Dan is still The Man




Expect variations on that headline all over tommorrow's US papers as The Master, aka quarterback Dan Marino, led the Miami Dolphins to a heart-stopping victory over the Seattle Seahawks in the first round of the Superbowl playoff eliminators today. The guy's been living in a soap opera these past few weeks, with the local Florida media (journalist scum!) stoking up a non-existent fued between him and Dolphins coach Jimmy Johnson and speculating whether this will be Danny's swansong season. Coupled with a run of bad form from the team as a whole - which meant they only just crept into the playoffs - the knives were out for the NFL's all-time leading passer.

But in an almost vintage display, he led the Dolphins to victory, engineering a final 90-yard drive in the last few minutes, keeping things alive with the sort of passes only he could conjure up. Just when you thought he was about to be flattened by a couple of steroid-abusing 24-stone meatheads, he spirals out a perfect throw to keep the team in the game. Pure magic. My stomach hasn't been in this many knots since, well, the last time the 'Phins were in the Superbowl - and I was only 14 then. The team's Defence also came alive after a six-game slump that had seen them tumble down the rankings. Everyone had the 'Phins as underdogs and probably will be again in the second round match-up next week against cross-state rivals the Jacksonville Jaguars. But really only a fool would bet against Danny Boy.

Of course, American Football matches last over three hours. Which means watching television for over three hours. And it must be said that American television is truly awful. I'm no fan of the tube full stop, but the Stateside box hums big time. Even if you get beyond the constant barrage of adverts the content is irritating at best, insulting at worst. A typical viewing session runs something like this: adverts, opening scene, adverts, opening credits, adverts, next scene, adverts etc etc every five bloody minutes. Just about every
show is sponsored by either a car manufacturer or Burger King. At least 50% of adverts are for cars and they're all the same uninspired macho-car-driving-through-rugged-terrain style drivel which must have taken the agency "creatives" all of five seconds to think up. There are a few quality programmes (Simpsons, X-Files, Seinfeld, Larry Sanders) but the rest are moronic chat shows, Springer-style exploitation fests and game shows. No quality drama, period pieces, thought-provoking documentaries, awe-inspiring nature serials or any of the other stuff we take for granted in the UK. Even the supposed flagship "hard news" programme, "60 Minutes", is laughable as the presenters with their "Dallas"-style bouffanted hair and rictous grins get their slimy tentacles around "Teenage Pregnancy" and "The American Far Right" or whatever else is the flavour of the moment. "The Fast Show" would be hard-pressed to do a better parody.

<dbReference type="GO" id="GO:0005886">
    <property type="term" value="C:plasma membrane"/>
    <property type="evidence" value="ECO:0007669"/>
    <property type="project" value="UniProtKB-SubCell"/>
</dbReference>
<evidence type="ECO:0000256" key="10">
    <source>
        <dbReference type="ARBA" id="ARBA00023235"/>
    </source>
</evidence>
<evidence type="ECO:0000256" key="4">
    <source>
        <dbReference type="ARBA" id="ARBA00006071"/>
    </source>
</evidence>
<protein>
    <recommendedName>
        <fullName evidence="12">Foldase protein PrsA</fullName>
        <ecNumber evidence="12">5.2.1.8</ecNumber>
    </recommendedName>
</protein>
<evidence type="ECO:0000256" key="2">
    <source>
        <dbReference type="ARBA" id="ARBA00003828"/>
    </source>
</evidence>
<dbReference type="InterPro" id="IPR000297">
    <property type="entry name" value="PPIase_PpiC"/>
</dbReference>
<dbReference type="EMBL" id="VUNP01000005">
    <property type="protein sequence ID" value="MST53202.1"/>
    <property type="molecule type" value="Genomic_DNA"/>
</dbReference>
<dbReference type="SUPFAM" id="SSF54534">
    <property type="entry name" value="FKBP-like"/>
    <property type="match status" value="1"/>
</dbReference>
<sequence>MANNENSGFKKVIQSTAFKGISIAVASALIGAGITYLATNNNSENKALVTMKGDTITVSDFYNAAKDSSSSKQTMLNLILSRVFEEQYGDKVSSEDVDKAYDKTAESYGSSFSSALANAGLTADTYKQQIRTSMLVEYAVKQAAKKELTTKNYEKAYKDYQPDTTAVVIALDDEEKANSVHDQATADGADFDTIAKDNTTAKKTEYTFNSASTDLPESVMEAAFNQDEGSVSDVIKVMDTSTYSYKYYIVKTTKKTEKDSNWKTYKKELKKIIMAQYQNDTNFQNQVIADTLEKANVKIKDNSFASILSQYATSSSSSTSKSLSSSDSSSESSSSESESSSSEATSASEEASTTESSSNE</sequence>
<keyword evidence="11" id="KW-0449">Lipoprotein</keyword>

What's really disappointing, though, is the total absence of any British programmes on American television. And I mean total (the BBC America channel excepted, which is only available to digital cable subscribers anyhow). The UK is supposed to be the home of quality television yet I guarantee that 99% of Americans would be hard pressed to name one British TV programme. A few will have heard of "Fawlty Towers", "Monty Python" (yawn), "Red Dwarf" and maybe "Absolutely Fabulous" but that's about it. None of the major American networks carry Brit programmes. I've gotten my housemates to watch a few things on BBC America, including that surreal comedy series called (I think) "The League Of Gentlemen" - and they loved it. They couldn't believe how far out there British comedy was compared to the moronic sitcoms served up on the networks. But maybe it's all symptomatic of America's isolationism (get this - 75% of Americans don't own a passport - that means over 200 million people have no desire t leave their country, even for a holiday). Foreign news coverage on TV is also practically non-existent. (Kosovo? Is that in Ohio?) I suppose I don't know why I'm getting hot under the collar about this - I loathe television (except American Football!) - but it is sometimes exasperating when Americans expect me to understand all the nuances of US culture yetdisplay a total ignorance of anything outside of their own doorstep.